Real estate

Publish date

10 May 2023

Developers buying open land beware – Statutory trust does not bite the dust!

Comment on R (on the application of Day) v Shropshire Council [2023] UKSC 8

A recent decision of the Supreme Court confirms the consequences of a local authority’s failure to comply with statutory notification requirements. This failure meant that an open space acquired from the local authority by a developer, who had planning permission to develop it, was subject to a statutory trust. As a result the planning permission was quashed and the developer was left with land that could not be developed.

This case therefore highlights the risk that councils may not have taken the necessary steps before proceeding with the sale of open land.

Summary of facts

In 2017, Shrewsbury Town Council sold a parcel of land to CSE Developments (Shropshire) Limited (“CSE”). This land was the subject of a statutory trust, benefitting the public by granting them access to, and use of the land for recreational purposes.

Section 123(2A) of the Local Government Act 1972 (“LGA 1972”) provides that should a council wish to dispose of land subject to a statutory trust they must:

• Give notice of their intention to do so for two consecutive weeks in a newspaper that circulates locally
• Consider any objections to the proposed disposal that may be made to them.

If at this stage the council proceeds with the disposal of the land, section 123(2B) of the LGA 1972 states that, by virtue of that disposal, the land shall be freed from the trust.

In this case, the local authority were unaware that the parcel of land in question was subject to a statutory trust and so disposed of it, without complying with the above sections of the LGA 1972. Planning permission was granted to build residential housing. After which a local resident, Dr Day, brought judicial review proceedings to challenge the grant of planning permission, after unearthing the existence of the statutory trust.

The decisions of the lower courts

High Court:

– Dismissed Dr Day’s application on the basis that even if the statutory trust had survived the sale, it was not enforceable against CSE.

Court of Appeal:

– Differing from the High Court in their reasoning, instead dismissed Dr Day’s appeal on the basis that the statutory trust was extinguished upon the sale of the land.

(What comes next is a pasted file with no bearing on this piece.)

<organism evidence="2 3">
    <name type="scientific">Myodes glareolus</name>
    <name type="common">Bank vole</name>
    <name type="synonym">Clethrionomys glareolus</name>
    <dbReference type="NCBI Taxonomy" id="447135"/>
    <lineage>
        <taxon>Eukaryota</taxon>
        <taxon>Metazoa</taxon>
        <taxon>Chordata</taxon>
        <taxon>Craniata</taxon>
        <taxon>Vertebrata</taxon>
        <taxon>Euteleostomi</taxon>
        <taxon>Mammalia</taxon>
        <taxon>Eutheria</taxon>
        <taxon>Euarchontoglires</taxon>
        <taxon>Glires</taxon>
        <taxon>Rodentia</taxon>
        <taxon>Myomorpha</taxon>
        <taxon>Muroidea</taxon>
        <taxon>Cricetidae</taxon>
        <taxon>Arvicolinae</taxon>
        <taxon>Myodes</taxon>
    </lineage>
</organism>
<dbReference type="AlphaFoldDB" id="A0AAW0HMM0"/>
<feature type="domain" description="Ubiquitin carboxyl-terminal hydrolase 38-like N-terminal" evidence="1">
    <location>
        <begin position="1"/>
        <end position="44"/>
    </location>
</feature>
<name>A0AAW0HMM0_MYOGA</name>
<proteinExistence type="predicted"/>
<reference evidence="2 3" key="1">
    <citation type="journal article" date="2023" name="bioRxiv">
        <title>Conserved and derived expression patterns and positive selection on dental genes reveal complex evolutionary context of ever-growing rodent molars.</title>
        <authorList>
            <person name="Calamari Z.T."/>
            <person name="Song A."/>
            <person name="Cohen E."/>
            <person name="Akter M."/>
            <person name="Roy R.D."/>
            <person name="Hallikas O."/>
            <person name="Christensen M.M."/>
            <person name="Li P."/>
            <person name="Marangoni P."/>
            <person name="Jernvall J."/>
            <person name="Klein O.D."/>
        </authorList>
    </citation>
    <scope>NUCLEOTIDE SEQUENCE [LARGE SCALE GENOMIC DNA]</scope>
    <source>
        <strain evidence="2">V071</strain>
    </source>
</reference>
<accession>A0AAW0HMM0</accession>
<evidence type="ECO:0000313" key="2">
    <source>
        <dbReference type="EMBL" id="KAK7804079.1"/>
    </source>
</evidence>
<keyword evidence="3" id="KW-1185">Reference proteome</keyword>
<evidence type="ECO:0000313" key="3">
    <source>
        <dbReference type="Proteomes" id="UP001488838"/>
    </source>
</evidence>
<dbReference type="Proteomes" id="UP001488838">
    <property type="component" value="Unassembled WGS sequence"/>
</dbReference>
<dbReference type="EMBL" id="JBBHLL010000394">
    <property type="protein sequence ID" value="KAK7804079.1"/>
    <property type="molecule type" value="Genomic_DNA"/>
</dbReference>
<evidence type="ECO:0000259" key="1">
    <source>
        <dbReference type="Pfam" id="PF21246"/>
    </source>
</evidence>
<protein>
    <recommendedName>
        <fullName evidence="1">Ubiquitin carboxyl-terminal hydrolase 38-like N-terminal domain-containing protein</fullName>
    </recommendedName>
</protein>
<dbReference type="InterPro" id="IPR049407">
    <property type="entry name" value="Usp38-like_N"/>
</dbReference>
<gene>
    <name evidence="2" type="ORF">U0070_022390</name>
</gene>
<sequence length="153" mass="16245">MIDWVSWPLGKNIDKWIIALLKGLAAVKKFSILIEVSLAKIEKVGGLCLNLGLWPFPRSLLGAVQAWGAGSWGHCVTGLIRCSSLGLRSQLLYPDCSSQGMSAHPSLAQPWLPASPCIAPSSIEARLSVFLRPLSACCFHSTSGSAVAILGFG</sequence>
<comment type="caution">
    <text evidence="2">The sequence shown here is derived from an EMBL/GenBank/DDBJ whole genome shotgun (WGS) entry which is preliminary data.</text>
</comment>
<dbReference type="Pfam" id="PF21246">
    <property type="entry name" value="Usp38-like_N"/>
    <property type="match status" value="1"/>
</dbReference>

The Supreme Court’s decision

Shropshire Council relied upon section 128(2)(a) of the LGA 1972, which states that a disposal of land that would have been subject to the advertisement requirement shall not be invalid if said requirement has not been complied with. Further, section 128(2)(b) states that the purchaser of the land shall not be concerned to see or enquire whether such an advertisement requirement has been complied with.

Shropshire Council also argued that section 128(2) itself brings the rights the public enjoy under a statutory trust to an end. They suggested that it would be misleading for a local authority to sell a buyer a parcel of land that the public still had access to (access which may preclude the buyer from making its intended use of the land), all whilst suggesting that the buyer need not be concerned to enquire as to its status.

The Supreme Court disagreed and allowed Dr Day’s appeal, raising the issue of the proper construction of the statutory provisions. They acknowledged that there was a tension in this case, as it was likely that the purchaser developer may have paid a price for the land that reflected development potential which could no longer be realised. However, if Shropshire Council was correct and the trust did not survive, then the public would not be able to find out about and object to the sale of the land, something it was clearly intended the legislation should enable them to do.

In seeking to resolve this tension, the court concluded that:

“Courts have always taken a very strict approach to powers of local authorities to sell recreation grounds and open spaces. Courts have always refused to allow public rights to be overridden by general or vaguely worded powers in a statue.”

“Parliament could have been in no doubt when drafting the 1972 Act that very clear words indeed were needed in order for a power to sell land to be effective to end the public’s rights under a statutory trust.”

Based on the above, the court decided that section 128(2)(b) was not sufficiently clear as to extinguish the statutory trust and that such a trust can only be extinguished if the local authority have advertised their intention to sell.

Why is this case important – particularly for developers?

The Supreme Court focused on the fact that Shrewsbury Town Council did not do the necessary research into their archives and that it would be “all to the good” if local authorities did the required due diligence before selling land and granting planning permission.

What was not mentioned is the lack of a statutory requirement for purchasers to take any responsibility in this regard.

This case therefore serves as a warning that local authorities may not always meet the necessary statutory requirements before proceeding with a sale. The court has confirmed that ignorance is not a defence and nor will it stop the court from protecting a statutory trust. It is therefore imperative to carefully consider your due diligence or you could be left with land that is subject to public rights.


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